An IASH Work-in-Progress Seminar given by Professor Ridwanul Hoque. Please note that this seminar starts at the earlier time of 10:00 GMT, not 13:00 as previously.
Citizenship, mass-denationalization, and statelessness in mighty States: The cases of the Rohingya and India’s NRC
In the citizenship literature, mass-denationalization is understudied. Most studies tend to focus on such questions as whether a State can at all denationalize a citizen or what should be the principles guiding denationalization. What if a post-colonial mighty State denationalizes a large group of people? Mass-denationalization takes place on grounds of extreme nationalism based on faiths or any particular ideology, and with the help of authoritarian laws although it indeed is an offence against international law. The proposed research seeks to investigate two cases of mass-denationalization, one in the making and the other completed, in two modern nation states—India and Myanmar.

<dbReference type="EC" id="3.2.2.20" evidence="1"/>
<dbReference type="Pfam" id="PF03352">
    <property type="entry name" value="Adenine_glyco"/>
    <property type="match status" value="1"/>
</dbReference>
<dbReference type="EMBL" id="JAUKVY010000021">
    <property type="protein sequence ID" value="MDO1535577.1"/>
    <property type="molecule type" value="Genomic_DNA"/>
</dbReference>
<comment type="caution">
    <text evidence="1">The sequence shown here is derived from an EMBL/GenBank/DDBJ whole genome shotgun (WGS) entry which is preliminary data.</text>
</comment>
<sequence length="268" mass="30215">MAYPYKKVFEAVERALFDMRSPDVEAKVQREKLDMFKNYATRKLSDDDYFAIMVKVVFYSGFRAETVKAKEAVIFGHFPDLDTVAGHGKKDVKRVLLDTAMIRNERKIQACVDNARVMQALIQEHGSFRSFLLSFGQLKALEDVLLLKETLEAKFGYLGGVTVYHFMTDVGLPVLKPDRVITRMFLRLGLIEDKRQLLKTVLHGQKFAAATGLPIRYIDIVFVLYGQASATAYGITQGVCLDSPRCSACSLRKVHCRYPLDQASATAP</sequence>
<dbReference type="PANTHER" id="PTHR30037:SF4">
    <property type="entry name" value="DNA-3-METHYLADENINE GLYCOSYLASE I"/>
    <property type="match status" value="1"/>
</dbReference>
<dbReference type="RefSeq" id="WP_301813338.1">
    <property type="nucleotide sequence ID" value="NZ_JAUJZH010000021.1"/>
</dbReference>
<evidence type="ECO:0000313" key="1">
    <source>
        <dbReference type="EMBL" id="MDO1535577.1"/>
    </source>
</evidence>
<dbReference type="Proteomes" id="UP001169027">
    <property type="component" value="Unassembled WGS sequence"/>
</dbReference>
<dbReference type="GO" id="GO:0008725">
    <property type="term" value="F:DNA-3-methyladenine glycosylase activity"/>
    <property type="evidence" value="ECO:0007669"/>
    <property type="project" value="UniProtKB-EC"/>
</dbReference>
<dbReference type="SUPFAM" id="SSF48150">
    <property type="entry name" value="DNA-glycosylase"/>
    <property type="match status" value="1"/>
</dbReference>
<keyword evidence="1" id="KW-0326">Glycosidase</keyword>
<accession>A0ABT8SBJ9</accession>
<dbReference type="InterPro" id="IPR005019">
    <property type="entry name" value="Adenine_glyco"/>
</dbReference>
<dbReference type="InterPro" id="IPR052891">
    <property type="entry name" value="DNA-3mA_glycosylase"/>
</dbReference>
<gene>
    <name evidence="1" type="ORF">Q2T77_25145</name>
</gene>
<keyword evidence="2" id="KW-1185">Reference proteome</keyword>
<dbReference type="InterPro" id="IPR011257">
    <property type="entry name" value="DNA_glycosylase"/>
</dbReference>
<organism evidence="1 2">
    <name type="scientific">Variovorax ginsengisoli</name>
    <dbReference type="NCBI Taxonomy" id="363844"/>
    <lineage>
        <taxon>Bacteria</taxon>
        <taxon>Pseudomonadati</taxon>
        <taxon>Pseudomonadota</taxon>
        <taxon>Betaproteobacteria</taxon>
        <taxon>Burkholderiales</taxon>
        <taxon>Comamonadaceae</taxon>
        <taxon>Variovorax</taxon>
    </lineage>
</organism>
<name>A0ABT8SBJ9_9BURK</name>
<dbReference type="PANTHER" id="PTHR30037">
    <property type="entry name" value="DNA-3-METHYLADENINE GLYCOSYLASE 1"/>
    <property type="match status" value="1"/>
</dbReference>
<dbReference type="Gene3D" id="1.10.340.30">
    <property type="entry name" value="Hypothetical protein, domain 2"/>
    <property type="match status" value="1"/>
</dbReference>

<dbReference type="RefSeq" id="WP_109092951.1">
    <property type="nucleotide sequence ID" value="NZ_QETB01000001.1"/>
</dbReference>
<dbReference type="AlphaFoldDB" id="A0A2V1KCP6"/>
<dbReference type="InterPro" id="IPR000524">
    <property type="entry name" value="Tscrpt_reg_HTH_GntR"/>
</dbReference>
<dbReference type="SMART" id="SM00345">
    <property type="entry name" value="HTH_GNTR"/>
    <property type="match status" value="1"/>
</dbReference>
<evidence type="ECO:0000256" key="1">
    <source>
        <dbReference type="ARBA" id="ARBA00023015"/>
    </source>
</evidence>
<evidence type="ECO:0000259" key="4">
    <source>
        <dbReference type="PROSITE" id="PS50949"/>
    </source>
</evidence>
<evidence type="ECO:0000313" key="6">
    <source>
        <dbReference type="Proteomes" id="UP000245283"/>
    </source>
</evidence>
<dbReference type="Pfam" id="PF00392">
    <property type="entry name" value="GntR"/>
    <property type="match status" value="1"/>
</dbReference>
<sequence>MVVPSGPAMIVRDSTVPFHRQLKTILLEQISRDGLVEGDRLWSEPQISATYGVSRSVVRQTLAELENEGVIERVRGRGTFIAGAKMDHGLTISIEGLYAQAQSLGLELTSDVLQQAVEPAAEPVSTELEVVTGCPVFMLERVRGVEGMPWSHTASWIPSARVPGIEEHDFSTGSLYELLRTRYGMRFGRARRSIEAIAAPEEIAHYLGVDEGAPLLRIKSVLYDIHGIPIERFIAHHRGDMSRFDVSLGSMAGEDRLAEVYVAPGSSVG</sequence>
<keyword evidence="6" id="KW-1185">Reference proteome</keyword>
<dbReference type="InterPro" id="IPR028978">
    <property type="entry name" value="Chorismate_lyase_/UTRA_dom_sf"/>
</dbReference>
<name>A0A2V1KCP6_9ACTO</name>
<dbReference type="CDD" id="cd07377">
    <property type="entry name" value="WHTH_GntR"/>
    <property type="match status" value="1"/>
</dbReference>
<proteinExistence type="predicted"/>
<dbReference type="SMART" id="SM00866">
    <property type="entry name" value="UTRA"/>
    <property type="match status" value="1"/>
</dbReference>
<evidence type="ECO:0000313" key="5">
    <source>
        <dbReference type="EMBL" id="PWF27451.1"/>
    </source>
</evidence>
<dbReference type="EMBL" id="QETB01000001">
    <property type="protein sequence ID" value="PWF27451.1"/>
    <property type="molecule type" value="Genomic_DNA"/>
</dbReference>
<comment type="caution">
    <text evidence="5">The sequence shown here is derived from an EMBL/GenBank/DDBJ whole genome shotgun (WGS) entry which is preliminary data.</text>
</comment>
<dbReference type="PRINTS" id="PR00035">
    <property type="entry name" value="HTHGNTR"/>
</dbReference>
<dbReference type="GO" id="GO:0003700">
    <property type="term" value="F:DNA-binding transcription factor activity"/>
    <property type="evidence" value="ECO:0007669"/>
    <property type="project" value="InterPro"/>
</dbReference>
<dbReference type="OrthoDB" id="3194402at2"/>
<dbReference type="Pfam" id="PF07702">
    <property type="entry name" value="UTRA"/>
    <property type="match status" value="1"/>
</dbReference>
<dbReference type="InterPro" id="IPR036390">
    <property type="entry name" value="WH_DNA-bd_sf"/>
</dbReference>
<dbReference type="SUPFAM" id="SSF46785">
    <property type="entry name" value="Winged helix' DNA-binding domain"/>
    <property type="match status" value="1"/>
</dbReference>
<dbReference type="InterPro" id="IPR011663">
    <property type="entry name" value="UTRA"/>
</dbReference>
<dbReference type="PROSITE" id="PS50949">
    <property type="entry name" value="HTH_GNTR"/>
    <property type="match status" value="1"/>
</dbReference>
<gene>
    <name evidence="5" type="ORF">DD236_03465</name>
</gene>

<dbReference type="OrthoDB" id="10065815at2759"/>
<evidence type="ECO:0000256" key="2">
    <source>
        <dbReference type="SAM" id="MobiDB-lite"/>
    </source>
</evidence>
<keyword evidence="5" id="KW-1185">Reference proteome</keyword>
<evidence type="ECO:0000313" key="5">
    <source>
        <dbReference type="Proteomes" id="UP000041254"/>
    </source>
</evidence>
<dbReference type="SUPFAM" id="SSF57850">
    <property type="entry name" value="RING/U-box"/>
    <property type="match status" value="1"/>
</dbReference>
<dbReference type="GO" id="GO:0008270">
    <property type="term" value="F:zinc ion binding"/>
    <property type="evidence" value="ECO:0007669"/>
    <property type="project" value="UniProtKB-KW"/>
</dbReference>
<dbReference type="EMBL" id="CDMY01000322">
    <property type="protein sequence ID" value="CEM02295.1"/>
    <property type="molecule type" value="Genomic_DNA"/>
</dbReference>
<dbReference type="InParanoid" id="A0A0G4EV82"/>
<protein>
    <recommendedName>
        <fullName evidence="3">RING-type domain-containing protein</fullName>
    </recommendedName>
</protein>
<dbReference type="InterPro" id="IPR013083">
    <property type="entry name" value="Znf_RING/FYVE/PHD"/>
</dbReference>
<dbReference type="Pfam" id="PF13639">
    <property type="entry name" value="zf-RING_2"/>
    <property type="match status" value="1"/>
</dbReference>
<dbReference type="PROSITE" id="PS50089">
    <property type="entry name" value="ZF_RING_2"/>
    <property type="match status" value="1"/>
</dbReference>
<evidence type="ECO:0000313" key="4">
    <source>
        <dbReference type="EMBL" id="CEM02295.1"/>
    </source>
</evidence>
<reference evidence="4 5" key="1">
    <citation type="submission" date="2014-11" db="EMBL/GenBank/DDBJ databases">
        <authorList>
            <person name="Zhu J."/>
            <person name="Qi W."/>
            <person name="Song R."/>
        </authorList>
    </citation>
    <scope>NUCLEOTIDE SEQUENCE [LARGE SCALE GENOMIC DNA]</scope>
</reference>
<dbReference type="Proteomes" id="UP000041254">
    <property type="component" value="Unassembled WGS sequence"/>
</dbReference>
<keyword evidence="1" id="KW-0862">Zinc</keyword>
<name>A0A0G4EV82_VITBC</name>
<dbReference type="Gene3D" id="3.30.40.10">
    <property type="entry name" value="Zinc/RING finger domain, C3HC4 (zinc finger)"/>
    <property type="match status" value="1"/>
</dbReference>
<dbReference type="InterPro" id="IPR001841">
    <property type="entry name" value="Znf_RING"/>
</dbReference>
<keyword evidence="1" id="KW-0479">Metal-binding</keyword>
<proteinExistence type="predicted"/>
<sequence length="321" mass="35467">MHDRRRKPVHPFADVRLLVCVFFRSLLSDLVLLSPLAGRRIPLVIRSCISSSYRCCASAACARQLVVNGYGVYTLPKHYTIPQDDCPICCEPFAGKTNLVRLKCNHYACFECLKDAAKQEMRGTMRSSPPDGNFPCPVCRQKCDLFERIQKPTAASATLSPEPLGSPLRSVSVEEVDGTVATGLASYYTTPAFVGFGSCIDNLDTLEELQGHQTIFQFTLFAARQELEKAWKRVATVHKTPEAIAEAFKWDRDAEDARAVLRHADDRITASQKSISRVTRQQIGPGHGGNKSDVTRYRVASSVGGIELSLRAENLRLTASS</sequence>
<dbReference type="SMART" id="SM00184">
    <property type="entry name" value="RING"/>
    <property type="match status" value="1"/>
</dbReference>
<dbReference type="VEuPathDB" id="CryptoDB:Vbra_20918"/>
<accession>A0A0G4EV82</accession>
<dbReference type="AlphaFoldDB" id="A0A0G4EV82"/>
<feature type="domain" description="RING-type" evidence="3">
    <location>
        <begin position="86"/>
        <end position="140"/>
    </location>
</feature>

India started classifying a huge number of its nationals as non-citizens since 2015, finalizing the National Register of Citizens (NRC) in 2019 acknowledging only those who have ‘documentary proof” of being Indians before midnight on 24 March 1971 (a day before Bangladesh’s independence). As a result, a total of 1.9 million people belonging mostly to the Muslim community have become stateless. On the other hand, by using a law, Myanmar has denationalized an ethnic Muslim minority group, the Rohingya, in the Rakhine state. Over a million of Rohingya have now taken refuge in neighbouring Bangladesh where they continue to live as unrecognized refugees. The proposed research will investigate how the two mighty States construct the institute of citizenship and their sovereign authority to exclude large groups from citizenry, and what are the international law implications of mass-denationalizations.
Please email email@example.com for a private link to join the seminar.